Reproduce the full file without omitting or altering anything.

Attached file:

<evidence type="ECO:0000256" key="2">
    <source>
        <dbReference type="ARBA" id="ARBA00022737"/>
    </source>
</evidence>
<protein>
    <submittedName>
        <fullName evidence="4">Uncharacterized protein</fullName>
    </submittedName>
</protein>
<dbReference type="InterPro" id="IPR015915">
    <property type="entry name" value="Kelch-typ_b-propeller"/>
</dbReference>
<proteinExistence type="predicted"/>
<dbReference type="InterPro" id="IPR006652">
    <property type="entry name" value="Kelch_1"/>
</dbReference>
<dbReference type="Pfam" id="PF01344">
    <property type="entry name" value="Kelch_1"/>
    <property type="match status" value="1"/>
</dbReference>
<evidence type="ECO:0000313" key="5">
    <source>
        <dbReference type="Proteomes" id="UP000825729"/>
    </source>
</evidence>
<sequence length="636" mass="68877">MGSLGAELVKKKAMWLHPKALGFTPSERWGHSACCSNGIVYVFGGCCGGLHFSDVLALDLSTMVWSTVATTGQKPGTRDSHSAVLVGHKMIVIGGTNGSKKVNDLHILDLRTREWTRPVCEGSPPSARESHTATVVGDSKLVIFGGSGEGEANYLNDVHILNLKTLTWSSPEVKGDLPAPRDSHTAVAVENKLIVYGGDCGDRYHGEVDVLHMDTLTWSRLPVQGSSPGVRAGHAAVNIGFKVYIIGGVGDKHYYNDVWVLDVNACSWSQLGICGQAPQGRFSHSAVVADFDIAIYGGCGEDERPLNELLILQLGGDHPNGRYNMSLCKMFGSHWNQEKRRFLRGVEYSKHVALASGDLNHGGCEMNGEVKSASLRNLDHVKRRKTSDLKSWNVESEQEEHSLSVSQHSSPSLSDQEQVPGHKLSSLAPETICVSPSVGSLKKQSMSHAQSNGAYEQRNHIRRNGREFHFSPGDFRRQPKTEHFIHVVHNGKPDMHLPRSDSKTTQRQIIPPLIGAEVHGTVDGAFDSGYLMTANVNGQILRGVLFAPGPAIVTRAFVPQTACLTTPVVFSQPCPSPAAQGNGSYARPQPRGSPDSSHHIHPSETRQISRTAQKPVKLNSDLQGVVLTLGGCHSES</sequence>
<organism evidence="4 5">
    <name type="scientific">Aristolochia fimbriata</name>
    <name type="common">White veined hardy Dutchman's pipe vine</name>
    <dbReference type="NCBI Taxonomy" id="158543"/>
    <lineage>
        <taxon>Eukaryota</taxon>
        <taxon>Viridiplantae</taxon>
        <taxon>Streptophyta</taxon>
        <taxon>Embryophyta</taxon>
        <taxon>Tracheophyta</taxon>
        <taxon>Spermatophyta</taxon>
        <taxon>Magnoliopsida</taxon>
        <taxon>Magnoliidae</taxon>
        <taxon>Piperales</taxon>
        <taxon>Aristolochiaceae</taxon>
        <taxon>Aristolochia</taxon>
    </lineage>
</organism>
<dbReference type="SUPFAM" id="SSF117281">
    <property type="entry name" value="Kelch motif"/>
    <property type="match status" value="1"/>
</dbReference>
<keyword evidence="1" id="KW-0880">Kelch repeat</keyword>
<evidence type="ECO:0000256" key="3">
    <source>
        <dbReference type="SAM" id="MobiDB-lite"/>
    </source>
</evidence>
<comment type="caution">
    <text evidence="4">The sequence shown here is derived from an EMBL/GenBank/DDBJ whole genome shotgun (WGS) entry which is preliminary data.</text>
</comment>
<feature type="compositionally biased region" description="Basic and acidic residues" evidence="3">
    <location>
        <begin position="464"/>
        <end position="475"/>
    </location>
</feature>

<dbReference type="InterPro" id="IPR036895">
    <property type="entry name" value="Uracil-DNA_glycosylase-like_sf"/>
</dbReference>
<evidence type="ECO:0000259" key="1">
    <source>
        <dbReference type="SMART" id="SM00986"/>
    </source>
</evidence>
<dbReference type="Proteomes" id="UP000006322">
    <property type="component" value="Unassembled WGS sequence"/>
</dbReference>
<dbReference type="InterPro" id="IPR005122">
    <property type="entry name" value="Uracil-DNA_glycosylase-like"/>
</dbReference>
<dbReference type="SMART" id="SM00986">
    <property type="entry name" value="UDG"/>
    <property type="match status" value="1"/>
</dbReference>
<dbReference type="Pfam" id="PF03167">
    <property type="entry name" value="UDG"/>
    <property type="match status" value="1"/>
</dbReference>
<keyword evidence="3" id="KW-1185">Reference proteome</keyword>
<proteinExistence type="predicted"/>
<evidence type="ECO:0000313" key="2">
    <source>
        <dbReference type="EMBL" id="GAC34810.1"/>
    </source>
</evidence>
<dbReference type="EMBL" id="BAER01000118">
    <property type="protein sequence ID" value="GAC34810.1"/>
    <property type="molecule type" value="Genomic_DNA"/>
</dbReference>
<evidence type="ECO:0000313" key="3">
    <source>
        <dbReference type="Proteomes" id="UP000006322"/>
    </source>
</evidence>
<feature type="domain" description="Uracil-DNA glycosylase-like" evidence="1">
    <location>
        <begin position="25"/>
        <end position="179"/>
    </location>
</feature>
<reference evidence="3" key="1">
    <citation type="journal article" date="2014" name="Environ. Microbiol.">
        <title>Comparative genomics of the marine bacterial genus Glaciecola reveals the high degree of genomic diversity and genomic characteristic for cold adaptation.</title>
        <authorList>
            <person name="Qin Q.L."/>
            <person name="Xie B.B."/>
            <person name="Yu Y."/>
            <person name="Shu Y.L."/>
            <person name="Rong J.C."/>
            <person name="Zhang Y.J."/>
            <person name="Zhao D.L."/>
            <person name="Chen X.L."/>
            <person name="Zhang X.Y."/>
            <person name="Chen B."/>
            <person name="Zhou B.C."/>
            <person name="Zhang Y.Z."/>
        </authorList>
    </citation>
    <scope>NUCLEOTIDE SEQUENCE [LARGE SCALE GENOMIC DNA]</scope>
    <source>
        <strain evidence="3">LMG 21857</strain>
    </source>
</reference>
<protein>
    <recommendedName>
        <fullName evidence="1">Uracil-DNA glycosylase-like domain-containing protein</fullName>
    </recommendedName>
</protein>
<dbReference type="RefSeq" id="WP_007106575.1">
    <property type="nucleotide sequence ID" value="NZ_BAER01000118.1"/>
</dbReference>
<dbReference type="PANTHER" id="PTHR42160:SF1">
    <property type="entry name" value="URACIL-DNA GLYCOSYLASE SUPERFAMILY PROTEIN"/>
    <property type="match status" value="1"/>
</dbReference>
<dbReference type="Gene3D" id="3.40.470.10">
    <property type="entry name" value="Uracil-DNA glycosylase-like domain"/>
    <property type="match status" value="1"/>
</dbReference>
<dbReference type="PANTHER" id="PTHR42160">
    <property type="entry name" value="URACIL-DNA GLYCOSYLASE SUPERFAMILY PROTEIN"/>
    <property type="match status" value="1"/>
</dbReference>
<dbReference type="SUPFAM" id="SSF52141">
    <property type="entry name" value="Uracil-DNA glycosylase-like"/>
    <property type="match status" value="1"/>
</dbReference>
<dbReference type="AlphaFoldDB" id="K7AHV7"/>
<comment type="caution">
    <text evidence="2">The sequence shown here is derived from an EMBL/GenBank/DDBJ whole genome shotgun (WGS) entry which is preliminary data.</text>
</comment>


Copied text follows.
<evidence type="ECO:0000256" key="2">
    <source>
        <dbReference type="ARBA" id="ARBA00022737"/>
    </source>
</evidence>
<protein>
    <submittedName>
        <fullName evidence="4">Uncharacterized protein</fullName>
    </submittedName>
</protein>
<dbReference type="InterPro" id="IPR015915">
    <property type="entry name" value="Kelch-typ_b-propeller"/>
</dbReference>
<proteinExistence type="predicted"/>
<dbReference type="InterPro" id="IPR006652">
    <property type="entry name" value="Kelch_1"/>
</dbReference>
<dbReference type="Pfam" id="PF01344">
    <property type="entry name" value="Kelch_1"/>
    <property type="match status" value="1"/>
</dbReference>
<evidence type="ECO:0000313" key="5">
    <source>
        <dbReference type="Proteomes" id="UP000825729"/>
    </source>
</evidence>
<sequence length="636" mass="68877">MGSLGAELVKKKAMWLHPKALGFTPSERWGHSACCSNGIVYVFGGCCGGLHFSDVLALDLSTMVWSTVATTGQKPGTRDSHSAVLVGHKMIVIGGTNGSKKVNDLHILDLRTREWTRPVCEGSPPSARESHTATVVGDSKLVIFGGSGEGEANYLNDVHILNLKTLTWSSPEVKGDLPAPRDSHTAVAVENKLIVYGGDCGDRYHGEVDVLHMDTLTWSRLPVQGSSPGVRAGHAAVNIGFKVYIIGGVGDKHYYNDVWVLDVNACSWSQLGICGQAPQGRFSHSAVVADFDIAIYGGCGEDERPLNELLILQLGGDHPNGRYNMSLCKMFGSHWNQEKRRFLRGVEYSKHVALASGDLNHGGCEMNGEVKSASLRNLDHVKRRKTSDLKSWNVESEQEEHSLSVSQHSSPSLSDQEQVPGHKLSSLAPETICVSPSVGSLKKQSMSHAQSNGAYEQRNHIRRNGREFHFSPGDFRRQPKTEHFIHVVHNGKPDMHLPRSDSKTTQRQIIPPLIGAEVHGTVDGAFDSGYLMTANVNGQILRGVLFAPGPAIVTRAFVPQTACLTTPVVFSQPCPSPAAQGNGSYARPQPRGSPDSSHHIHPSETRQISRTAQKPVKLNSDLQGVVLTLGGCHSES</sequence>
<organism evidence="4 5">
    <name type="scientific">Aristolochia fimbriata</name>
    <name type="common">White veined hardy Dutchman's pipe vine</name>
    <dbReference type="NCBI Taxonomy" id="158543"/>
    <lineage>
        <taxon>Eukaryota</taxon>
        <taxon>Viridiplantae</taxon>
        <taxon>Streptophyta</taxon>
        <taxon>Embryophyta</taxon>
        <taxon>Tracheophyta</taxon>
        <taxon>Spermatophyta</taxon>
        <taxon>Magnoliopsida</taxon>
        <taxon>Magnoliidae</taxon>
        <taxon>Piperales</taxon>
        <taxon>Aristolochiaceae</taxon>
        <taxon>Aristolochia</taxon>
    </lineage>
</organism>
<dbReference type="SUPFAM" id="SSF117281">
    <property type="entry name" value="Kelch motif"/>
    <property type="match status" value="1"/>
</dbReference>
<keyword evidence="1" id="KW-0880">Kelch repeat</keyword>
<evidence type="ECO:0000256" key="3">
    <source>
        <dbReference type="SAM" id="MobiDB-lite"/>
    </source>
</evidence>
<comment type="caution">
    <text evidence="4">The sequence shown here is derived from an EMBL/GenBank/DDBJ whole genome shotgun (WGS) entry which is preliminary data.</text>
</comment>
<feature type="compositionally biased region" description="Basic and acidic residues" evidence="3">
    <location>
        <begin position="464"/>
        <end position="475"/>
    </location>
</feature>

<dbReference type="InterPro" id="IPR036895">
    <property type="entry name" value="Uracil-DNA_glycosylase-like_sf"/>
</dbReference>
<evidence type="ECO:0000259" key="1">
    <source>
        <dbReference type="SMART" id="SM00986"/>
    </source>
</evidence>
<dbReference type="Proteomes" id="UP000006322">
    <property type="component" value="Unassembled WGS sequence"/>
</dbReference>
<dbReference type="InterPro" id="IPR005122">
    <property type="entry name" value="Uracil-DNA_glycosylase-like"/>
</dbReference>
<dbReference type="SMART" id="SM00986">
    <property type="entry name" value="UDG"/>
    <property type="match status" value="1"/>
</dbReference>
<dbReference type="Pfam" id="PF03167">
    <property type="entry name" value="UDG"/>
    <property type="match status" value="1"/>
</dbReference>
<keyword evidence="3" id="KW-1185">Reference proteome</keyword>
<proteinExistence type="predicted"/>
<evidence type="ECO:0000313" key="2">
    <source>
        <dbReference type="EMBL" id="GAC34810.1"/>
    </source>
</evidence>
<dbReference type="EMBL" id="BAER01000118">
    <property type="protein sequence ID" value="GAC34810.1"/>
    <property type="molecule type" value="Genomic_DNA"/>
</dbReference>
<evidence type="ECO:0000313" key="3">
    <source>
        <dbReference type="Proteomes" id="UP000006322"/>
    </source>
</evidence>
<feature type="domain" description="Uracil-DNA glycosylase-like" evidence="1">
    <location>
        <begin position="25"/>
        <end position="179"/>
    </location>
</feature>
<reference evidence="3" key="1">
    <citation type="journal article" date="2014" name="Environ. Microbiol.">
        <title>Comparative genomics of the marine bacterial genus Glaciecola reveals the high degree of genomic diversity and genomic characteristic for cold adaptation.</title>
        <authorList>
            <person name="Qin Q.L."/>
            <person name="Xie B.B."/>
            <person name="Yu Y."/>
            <person name="Shu Y.L."/>
            <person name="Rong J.C."/>
            <person name="Zhang Y.J."/>
            <person name="Zhao D.L."/>
            <person name="Chen X.L."/>
            <person name="Zhang X.Y."/>
            <person name="Chen B."/>
            <person name="Zhou B.C."/>
            <person name="Zhang Y.Z."/>
        </authorList>
    </citation>
    <scope>NUCLEOTIDE SEQUENCE [LARGE SCALE GENOMIC DNA]</scope>
    <source>
        <strain evidence="3">LMG 21857</strain>
    </source>
</reference>
<protein>
    <recommendedName>
        <fullName evidence="1">Uracil-DNA glycosylase-like domain-containing protein</fullName>
    </recommendedName>
</protein>
<dbReference type="RefSeq" id="WP_007106575.1">
    <property type="nucleotide sequence ID" value="NZ_BAER01000118.1"/>
</dbReference>
<dbReference type="PANTHER" id="PTHR42160:SF1">
    <property type="entry name" value="URACIL-DNA GLYCOSYLASE SUPERFAMILY PROTEIN"/>
    <property type="match status" value="1"/>
</dbReference>
<dbReference type="Gene3D" id="3.40.470.10">
    <property type="entry name" value="Uracil-DNA glycosylase-like domain"/>
    <property type="match status" value="1"/>
</dbReference>
<dbReference type="PANTHER" id="PTHR42160">
    <property type="entry name" value="URACIL-DNA GLYCOSYLASE SUPERFAMILY PROTEIN"/>
    <property type="match status" value="1"/>
</dbReference>
<dbReference type="SUPFAM" id="SSF52141">
    <property type="entry name" value="Uracil-DNA glycosylase-like"/>
    <property type="match status" value="1"/>
</dbReference>
<dbReference type="AlphaFoldDB" id="K7AHV7"/>
<comment type="caution">
    <text evidence="2">The sequence shown here is derived from an EMBL/GenBank/DDBJ whole genome shotgun (WGS) entry which is preliminary data.</text>
</comment>